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Judge: Personal emails of school officials are public record

Photo Credit: Cliffview Pilot File Photo

YOU READ IT HERE FIRST: A judge in Bergen County has become the second to rule that personal emails of public officials – the type that were sent by Gov. Chris Christie’s top deputy from her Gmail account – are covered by the Open Public Records Act, under a decision involving Northern Valley Regional School District’s proposal for mandatory random drug testing for students.

As part of a decision ostensibly involving the awarding of legal fees, Bergen Assignment Judge Peter Doyne said the specific emails sent by district officials from their personal emails must be turned over to lawyers for Ann Hausmann, a parent who is fighting the drug testing proposal.

“The public policy favoring transparency and ease of access to information is better served by ensuring government entities do not improperly withhold documents irrespective of their significance,” Doyne wrote.

The judge also awarded the district $7,500 in fees for reviewing and producing all of the materials that Hausmann requested.

READ THE DECISION: Hausmann v. Northern Valley Regional

Doyne in November originally ordered the district to send him 57 documents that it had denied showing to Hausmann’s lawyers.

He also rejected a request by the district that he toss out a complaint brought by parent Ann Hausmann, who accused the Northern Valley Regional Board of Education of violating OPRA.

Acting on behalf of a group of parents, Hausmann last June submitted a request under OPRA for all “notes, documents, communications and other information between and among board members[,] as well as from board meetings,” that led board members to propose random drug testing for all students participating in extracurricular activities, including sports.

Hausmann said the parents were trying to verify a claim by Northern Valley Board President John Schettino and other board members that they “had evidence and data from the police and from the State to support their assertions that there is a drug epidemic in the [d]istrict, and that [random drug testing] will work to combat the drug epidemic.”

Board members also said during a May meeting that they received “more letters and e-mails from parents supporting RDT than opposing it” and that an ad hoc committee supported the move, Hausmann noted.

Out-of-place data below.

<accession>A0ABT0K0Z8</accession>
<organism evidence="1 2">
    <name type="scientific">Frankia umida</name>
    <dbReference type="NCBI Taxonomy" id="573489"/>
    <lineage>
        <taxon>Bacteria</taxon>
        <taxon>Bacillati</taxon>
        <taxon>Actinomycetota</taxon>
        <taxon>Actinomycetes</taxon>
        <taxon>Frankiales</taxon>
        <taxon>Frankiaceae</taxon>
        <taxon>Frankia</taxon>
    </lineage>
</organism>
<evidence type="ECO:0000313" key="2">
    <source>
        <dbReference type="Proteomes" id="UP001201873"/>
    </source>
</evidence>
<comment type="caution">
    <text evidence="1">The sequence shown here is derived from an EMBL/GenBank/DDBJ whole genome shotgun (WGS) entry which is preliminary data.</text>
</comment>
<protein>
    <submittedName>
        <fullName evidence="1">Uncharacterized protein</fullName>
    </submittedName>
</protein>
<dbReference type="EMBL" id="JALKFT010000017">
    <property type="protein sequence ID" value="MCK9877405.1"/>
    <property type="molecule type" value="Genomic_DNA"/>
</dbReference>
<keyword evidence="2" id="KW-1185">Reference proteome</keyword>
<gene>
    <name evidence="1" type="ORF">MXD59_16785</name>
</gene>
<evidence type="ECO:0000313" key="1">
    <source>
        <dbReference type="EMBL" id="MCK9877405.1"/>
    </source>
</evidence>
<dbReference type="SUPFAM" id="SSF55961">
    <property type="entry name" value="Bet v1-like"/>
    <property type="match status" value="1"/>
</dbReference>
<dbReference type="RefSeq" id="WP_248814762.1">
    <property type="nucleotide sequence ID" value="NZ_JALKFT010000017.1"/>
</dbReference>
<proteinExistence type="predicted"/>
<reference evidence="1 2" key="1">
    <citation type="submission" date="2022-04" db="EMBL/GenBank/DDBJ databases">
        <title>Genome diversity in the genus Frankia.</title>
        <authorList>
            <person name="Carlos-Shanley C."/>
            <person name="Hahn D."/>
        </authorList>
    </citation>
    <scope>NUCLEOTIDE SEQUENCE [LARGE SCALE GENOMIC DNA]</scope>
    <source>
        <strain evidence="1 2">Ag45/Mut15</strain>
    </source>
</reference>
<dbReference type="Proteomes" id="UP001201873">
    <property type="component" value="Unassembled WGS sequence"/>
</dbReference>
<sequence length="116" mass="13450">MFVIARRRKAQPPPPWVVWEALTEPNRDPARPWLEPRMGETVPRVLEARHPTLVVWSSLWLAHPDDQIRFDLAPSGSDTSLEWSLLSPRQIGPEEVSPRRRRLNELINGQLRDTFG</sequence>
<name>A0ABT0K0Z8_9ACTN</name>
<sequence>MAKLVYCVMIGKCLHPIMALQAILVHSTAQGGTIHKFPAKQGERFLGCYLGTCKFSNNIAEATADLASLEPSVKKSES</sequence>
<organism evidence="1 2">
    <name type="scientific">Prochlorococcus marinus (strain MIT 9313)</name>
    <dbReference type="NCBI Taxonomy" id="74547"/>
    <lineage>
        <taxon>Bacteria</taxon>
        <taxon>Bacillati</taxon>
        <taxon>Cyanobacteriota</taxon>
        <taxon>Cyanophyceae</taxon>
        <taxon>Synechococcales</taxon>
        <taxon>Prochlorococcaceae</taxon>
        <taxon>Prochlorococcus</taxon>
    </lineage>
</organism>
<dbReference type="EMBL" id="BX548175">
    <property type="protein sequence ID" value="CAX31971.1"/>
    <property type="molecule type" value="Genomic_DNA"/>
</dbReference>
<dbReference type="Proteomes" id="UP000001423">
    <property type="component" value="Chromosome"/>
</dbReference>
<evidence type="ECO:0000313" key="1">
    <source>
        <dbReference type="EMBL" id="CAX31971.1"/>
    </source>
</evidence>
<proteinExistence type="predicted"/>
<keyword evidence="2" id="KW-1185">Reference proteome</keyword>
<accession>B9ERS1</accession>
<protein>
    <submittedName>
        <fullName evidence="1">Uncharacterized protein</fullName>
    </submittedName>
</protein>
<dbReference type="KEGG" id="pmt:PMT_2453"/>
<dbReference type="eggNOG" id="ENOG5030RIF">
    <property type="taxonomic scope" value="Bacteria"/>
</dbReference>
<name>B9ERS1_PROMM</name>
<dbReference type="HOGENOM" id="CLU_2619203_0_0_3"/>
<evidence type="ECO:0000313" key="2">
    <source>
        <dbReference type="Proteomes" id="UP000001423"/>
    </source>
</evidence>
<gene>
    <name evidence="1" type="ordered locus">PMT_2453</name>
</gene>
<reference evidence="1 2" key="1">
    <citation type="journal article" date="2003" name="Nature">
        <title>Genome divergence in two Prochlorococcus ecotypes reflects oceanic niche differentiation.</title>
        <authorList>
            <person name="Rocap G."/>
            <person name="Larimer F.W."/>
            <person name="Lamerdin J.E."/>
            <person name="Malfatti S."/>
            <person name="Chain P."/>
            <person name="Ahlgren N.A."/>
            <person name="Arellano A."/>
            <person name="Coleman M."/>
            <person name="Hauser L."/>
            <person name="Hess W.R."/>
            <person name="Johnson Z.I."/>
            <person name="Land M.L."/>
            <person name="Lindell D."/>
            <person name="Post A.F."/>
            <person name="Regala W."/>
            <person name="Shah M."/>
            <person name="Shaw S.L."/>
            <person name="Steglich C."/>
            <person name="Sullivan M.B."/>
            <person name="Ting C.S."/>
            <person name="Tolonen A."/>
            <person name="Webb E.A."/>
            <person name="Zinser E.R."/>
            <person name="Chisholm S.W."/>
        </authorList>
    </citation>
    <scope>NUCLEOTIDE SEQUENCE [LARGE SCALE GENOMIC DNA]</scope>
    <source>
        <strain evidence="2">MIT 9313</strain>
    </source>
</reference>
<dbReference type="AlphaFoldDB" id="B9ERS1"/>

The parents simply wanted proof, she said.

The drug-testing issue has brought large numbers of parents and students to board meetings — and even prompted teens from the district’s high schools in Demarest and Old Tappan to attend dressed in caricatured prisoner-styled costumes, saying that’s how the proposal would make them feel. Students from seven towns attend the district’s schools.

As before, parents expressed opposition to the proposal — calling it over-reaching and ineffective — during a public hearing last Thursday.

Board members say the use of heroin and other drugs is rising in North Jersey, and that random drug testing helps fight its spread. An Old Tappan police detective told the gathering on Thursday that he’d arrested only one teen on drug charges in his first 26 years on the force — but 15 since 2012.

Opposing parents point to studies that show such programs don’t work, that the figures the district is using are inflated and that board members are overstepping their public authority by seeking to invade their children’s privacy.

Nearly three dozen school districts in New Jersey have established random drug testing for students since the U.S. Supreme Court ruled in 2002 that its purpose outweighs Fourth Amendment concerns.

Board members said that heroin, marijuana and alcohol consumed more than a day earlier might be detected through the testing.

Under the proposed program, students who participate in extracurricular activities or have school parking privileges would be required to submit to urine testing.

No one would be arrested, suspended or expelled, nor would the information appear on a student’s record, district officials said. However, he or she would be banned from activities and lose parking privileges.

Doyne acknowledged that some of the records sought should be kept private. Those involve deliberations among board members and administrators of the merits of a random drug testing policy, he explained.

However, the judge found that personal emails involving board business aren’t protected from disclosure.

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